South Korea launched its submarine force command on Sunday to better cope with evolving maritime security challenges including those from North Korea, and potentially from outside the peninsula.
Incorporating its functions of underwater operations, training and education, and maintenance into the new command, the Navy seeks to conduct more integrated, efficient and stable submarine operations, Navy officials explained.
With the launch, the South has become the world’s sixth country to have a submarine command. Traditional maritime powers such as the U.S., Japan, France, Britain and India have run their submarine commands.
One of South Korea’s 1,800-ton 214-class submarines takes part in a naval operation. (Navy)
“The launch of the submarine force command is a clear display of our will to perfectly defend our East, West and South Seas through the enhanced quality and quantity of our submarine capabilities,” the Navy said in a press release.
“With the command, we have secured capabilities to more proactively deter North Korean threats by effectively controlling and managing our submarine forces ― strategic weapons systems that could stealthily strike the heart of enemy forces.”
Rear Adm. Upper Half Youn Jeong-sang, a former deputy naval operations commander, will head the new command tasked with maintaining deterrence against the North, conducting wartime missions to strike strategic enemy targets, and protecting sea lines of communication.
Calls for strengthening South Korea’s submarine forces and other anti-submarine capabilities have persisted since a North Korean midget submarine torpedoed the South Korean corvette Cheonan in 2010, killing 46 sailors.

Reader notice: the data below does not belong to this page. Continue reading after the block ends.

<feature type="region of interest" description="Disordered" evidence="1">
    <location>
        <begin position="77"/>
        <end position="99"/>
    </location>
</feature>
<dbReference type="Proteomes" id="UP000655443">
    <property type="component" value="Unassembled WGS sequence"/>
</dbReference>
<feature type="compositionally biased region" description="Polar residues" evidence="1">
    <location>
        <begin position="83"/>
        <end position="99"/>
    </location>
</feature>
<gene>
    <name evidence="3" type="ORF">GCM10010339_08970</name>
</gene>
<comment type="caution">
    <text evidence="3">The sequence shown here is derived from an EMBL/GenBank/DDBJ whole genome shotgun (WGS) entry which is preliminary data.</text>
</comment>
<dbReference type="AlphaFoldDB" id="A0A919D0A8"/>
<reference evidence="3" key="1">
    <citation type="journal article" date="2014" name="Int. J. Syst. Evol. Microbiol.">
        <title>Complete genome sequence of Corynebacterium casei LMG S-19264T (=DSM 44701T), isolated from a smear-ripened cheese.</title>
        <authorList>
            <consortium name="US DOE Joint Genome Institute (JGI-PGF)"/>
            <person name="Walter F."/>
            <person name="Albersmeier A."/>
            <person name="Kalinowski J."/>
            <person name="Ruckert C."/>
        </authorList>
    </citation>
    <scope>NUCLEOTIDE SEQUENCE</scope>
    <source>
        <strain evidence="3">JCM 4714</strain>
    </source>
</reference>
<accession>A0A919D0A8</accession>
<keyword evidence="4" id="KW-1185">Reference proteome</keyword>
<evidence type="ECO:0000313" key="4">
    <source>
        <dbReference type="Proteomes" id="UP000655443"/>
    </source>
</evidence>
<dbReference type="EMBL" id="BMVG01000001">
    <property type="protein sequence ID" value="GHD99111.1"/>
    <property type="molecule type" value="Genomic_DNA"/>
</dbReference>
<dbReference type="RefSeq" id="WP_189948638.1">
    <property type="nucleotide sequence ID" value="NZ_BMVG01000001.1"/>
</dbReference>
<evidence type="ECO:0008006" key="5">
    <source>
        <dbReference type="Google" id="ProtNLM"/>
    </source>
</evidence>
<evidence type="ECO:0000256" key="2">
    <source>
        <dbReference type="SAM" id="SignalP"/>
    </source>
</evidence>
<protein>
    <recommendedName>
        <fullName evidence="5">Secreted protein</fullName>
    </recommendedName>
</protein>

The South Korean Navy currently has a total of 13 submarines: nine 1,200-ton 209-class submarines and four 1,800-ton 214-class submarines. By 2019, the Navy will have a total of 18 submarines with the addition of five 214-class submarines.
In the 2020s, the Navy plans to add nine 3,000-ton submarines equipped with vertical launchers for submarine-to-ground missiles. The 209-class submarines, first introduced in 1992, will be decommissioned in the 2020s with the addition of the new submarines.
According to South Korea’s 2014 defense white paper, North Korea has some 70 submarines including midget submarines, but many of them are old and small-scale.
The U.S. has 72 including 58 strategic nuclear-powered submarines, while China has 70 including four nuclear submarines. Japan has 18 submarines, while Russia has 64 including 11 nuclear-powered ones.
The ceremony to mark the launch of the command is to be held Monday in Jinhae, South Gyeongsang Province.
It will be attended by Defense Minister Han Min-koo, Chief of Naval Operations Adm. Hwang Ki-chul and Hwang Jin-ha, chairman of the National Assembly’s committee on national defense. U.S. Pacific Fleet Submarine Force Commander Phillip G. Sawyer is also to join the ceremony.
South Korea’s efforts to secure submarine forces began in 1984 with the introduction of a midget submarine, named Dolgorae. In 1990, the Navy established the 57th Submarine Squadron headed by a Navy captain. It acquired its first 209-class Changbogo submarine in 1992 from Germany. Three years later, it founded the 9th Submarine Flotilla.
In its decades long submarine operations, the Navy has reported no accidents.
By Song Sang-ho (firstname.lastname@example.org)